I don't know how to publicly empathize with victims of natural disasters. I think that's because there is nothing I can suggest or support to change the situation. I can't join a stand-in against the ferocity of Hurricanes Harvey or Iris. I can't call a slew of Congresspeople and demand they deal with fault lines in California. I can't carry a poster to Union Square to protest natural devastation.
What is possible is pushing legislators to finally rebuild infrastructure; insurance companies not to enable building in areas likely to get swept up (i.e. much of Florida); Congress to wake up. Science is a real live thing and they know it. They just like the feel of sand in their ears. This may or may not connect with what follows.
I was moved to post today after reading an article about porn. David Simon and George Pelecanos have created a new t.v. series on the porn industry that sprang from Times Square when the center of Manhattan was skeevy. I neither love nor hate Simon and have mixed feelings about The Wire. I have no mixed feelings about porn and Simon has illuminated aspects which have had a deadly and long-lasting effect on women.
The article is: "If you're not consuming porn, you're still consuming its logic." Some of Simon's and Pelecano's thoughts, as quoted in this article.
He admits: “I don’t have any real way to prove that, but certainly the anonymity of social media and the internet has allowed for a belligerence and a misogyny that maybe had no other outlet. It’s astonishing how universal it is whether you’re 14 or 70, if you’re a woman and you have an opinion, what is directed at you right now. I can’t help but think that a half century of legalised objectification hasn’t had an effect.”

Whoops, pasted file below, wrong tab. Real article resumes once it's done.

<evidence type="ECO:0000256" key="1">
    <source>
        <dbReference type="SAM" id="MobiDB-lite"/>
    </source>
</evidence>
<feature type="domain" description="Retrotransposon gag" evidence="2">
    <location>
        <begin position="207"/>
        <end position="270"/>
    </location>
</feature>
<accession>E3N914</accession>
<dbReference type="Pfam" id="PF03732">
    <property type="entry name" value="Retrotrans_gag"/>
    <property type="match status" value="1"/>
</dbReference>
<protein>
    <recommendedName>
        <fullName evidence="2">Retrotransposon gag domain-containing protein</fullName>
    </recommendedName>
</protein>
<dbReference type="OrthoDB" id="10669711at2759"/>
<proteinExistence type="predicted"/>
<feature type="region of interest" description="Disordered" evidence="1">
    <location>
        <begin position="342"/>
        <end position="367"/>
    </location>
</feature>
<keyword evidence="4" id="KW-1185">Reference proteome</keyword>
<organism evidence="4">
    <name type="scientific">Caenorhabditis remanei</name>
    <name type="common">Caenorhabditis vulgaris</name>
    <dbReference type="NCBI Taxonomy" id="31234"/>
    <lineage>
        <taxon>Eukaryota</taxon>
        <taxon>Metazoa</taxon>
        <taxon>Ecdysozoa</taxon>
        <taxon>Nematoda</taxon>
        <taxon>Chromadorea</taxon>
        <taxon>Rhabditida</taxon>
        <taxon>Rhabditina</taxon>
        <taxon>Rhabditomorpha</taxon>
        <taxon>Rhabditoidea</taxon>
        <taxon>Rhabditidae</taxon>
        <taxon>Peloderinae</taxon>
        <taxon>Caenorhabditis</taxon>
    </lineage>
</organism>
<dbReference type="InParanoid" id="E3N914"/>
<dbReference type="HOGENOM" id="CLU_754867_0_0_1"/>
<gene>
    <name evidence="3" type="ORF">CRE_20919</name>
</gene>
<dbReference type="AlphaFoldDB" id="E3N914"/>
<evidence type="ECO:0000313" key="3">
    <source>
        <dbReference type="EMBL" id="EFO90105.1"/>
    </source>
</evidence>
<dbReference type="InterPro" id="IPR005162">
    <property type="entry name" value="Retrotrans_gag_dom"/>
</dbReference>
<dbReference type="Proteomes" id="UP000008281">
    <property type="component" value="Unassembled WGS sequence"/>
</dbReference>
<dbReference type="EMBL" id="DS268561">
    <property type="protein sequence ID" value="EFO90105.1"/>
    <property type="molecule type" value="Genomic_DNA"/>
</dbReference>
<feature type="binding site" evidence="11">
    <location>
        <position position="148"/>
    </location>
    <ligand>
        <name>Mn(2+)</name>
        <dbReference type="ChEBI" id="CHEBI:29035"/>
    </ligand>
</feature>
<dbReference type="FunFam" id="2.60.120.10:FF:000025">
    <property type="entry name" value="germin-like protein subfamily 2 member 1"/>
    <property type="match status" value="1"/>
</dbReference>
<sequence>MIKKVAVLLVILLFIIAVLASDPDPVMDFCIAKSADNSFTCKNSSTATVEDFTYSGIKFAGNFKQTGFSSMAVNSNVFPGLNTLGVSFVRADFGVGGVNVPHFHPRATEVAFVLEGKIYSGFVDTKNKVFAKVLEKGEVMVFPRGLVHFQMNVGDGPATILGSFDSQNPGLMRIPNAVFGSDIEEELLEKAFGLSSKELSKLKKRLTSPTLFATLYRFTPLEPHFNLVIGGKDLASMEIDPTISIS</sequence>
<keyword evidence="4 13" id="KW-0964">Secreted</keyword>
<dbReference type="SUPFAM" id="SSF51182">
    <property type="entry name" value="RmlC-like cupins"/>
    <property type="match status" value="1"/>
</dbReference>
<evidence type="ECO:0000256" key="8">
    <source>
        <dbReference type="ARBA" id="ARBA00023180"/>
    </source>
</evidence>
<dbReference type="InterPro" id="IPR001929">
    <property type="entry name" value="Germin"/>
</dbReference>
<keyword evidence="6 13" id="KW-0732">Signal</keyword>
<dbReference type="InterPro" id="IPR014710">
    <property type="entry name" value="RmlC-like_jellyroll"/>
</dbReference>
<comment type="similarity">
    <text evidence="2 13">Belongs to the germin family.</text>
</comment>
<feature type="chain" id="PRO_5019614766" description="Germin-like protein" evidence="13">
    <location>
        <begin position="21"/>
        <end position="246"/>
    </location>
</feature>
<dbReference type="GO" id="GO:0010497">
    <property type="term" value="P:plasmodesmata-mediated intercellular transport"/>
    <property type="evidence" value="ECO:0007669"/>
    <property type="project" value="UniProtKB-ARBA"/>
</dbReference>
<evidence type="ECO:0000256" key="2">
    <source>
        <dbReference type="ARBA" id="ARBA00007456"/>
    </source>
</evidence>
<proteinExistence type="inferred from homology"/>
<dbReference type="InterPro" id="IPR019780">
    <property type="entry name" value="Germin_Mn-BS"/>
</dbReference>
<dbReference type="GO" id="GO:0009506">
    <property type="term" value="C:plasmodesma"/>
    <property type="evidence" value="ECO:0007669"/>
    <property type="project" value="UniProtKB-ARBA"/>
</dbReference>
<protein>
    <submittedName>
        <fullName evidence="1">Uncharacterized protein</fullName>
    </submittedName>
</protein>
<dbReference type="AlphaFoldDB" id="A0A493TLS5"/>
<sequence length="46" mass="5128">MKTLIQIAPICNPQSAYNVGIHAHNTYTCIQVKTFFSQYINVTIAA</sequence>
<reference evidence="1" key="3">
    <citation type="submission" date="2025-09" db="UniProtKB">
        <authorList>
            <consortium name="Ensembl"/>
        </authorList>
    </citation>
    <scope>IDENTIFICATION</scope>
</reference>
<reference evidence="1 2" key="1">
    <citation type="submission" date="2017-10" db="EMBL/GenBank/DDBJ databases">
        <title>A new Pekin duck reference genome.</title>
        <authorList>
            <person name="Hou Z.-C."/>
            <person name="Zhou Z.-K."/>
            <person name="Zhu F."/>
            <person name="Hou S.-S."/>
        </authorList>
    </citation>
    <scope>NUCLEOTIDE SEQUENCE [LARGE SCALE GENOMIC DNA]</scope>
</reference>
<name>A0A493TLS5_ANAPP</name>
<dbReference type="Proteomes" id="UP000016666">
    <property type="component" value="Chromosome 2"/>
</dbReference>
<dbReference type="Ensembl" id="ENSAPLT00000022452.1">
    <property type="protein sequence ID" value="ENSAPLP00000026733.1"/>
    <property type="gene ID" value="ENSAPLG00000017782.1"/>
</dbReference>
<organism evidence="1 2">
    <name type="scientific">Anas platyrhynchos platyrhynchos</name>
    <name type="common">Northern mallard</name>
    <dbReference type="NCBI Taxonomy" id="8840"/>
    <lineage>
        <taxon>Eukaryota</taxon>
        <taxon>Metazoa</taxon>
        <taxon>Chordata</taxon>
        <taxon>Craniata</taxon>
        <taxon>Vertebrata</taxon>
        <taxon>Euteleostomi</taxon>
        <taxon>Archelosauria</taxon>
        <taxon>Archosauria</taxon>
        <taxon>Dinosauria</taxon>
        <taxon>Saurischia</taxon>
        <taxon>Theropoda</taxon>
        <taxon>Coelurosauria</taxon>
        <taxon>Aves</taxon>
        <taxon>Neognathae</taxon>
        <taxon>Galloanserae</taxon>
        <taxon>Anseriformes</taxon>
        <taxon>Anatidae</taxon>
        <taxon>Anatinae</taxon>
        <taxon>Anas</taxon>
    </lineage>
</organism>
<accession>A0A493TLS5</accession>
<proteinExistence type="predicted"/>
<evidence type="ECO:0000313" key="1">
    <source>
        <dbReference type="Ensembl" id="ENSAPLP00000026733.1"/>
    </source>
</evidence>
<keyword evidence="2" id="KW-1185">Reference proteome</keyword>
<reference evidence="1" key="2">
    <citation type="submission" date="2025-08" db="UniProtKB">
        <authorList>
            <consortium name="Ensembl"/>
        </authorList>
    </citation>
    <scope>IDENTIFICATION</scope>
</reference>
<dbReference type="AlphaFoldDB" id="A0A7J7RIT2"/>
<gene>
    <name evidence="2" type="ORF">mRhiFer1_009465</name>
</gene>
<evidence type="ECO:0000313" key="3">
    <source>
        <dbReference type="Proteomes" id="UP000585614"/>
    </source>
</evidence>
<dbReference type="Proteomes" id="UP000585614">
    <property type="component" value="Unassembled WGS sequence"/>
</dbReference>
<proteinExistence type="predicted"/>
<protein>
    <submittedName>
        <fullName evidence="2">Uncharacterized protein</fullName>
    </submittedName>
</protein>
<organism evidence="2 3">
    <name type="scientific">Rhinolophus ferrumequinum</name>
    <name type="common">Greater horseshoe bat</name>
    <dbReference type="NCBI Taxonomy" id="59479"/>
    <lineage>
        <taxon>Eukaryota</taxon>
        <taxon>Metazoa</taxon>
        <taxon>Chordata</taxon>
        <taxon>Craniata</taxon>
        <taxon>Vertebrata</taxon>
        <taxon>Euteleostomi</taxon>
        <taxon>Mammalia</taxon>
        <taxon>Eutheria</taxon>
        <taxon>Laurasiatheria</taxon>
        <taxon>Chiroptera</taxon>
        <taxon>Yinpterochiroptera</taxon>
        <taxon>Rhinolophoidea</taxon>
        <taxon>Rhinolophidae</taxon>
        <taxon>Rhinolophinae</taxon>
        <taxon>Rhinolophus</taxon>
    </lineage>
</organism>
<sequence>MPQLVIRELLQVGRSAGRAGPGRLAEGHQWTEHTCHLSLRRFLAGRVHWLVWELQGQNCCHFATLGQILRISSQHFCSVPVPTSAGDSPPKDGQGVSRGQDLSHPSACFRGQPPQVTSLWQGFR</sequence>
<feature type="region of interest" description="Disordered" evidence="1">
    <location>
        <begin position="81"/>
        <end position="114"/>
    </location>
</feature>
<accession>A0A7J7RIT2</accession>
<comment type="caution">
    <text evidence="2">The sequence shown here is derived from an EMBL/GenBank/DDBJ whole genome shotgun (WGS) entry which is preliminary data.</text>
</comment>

On women and the latest election: "The code words that were used against not just her but female journalists and everybody that was involved peripherally in the campaign was awful. Never seen anything like it.”
George Pelecanos, 60, thinks about the two sons he raised and the conversations he overheard when their friends came to the family home. “The way they talk about girls and women is a little horrifying. It’s different from when I was coming up. It’s one thing what was described as locker-room talk, like, ‘Man, look at her legs. I’d love to…’ – that kind of thing. But when you get into this other thing, calling girls tricks and talking about doing violence to them and all that stuff, I’d never heard that growing up, man. I just didn’t.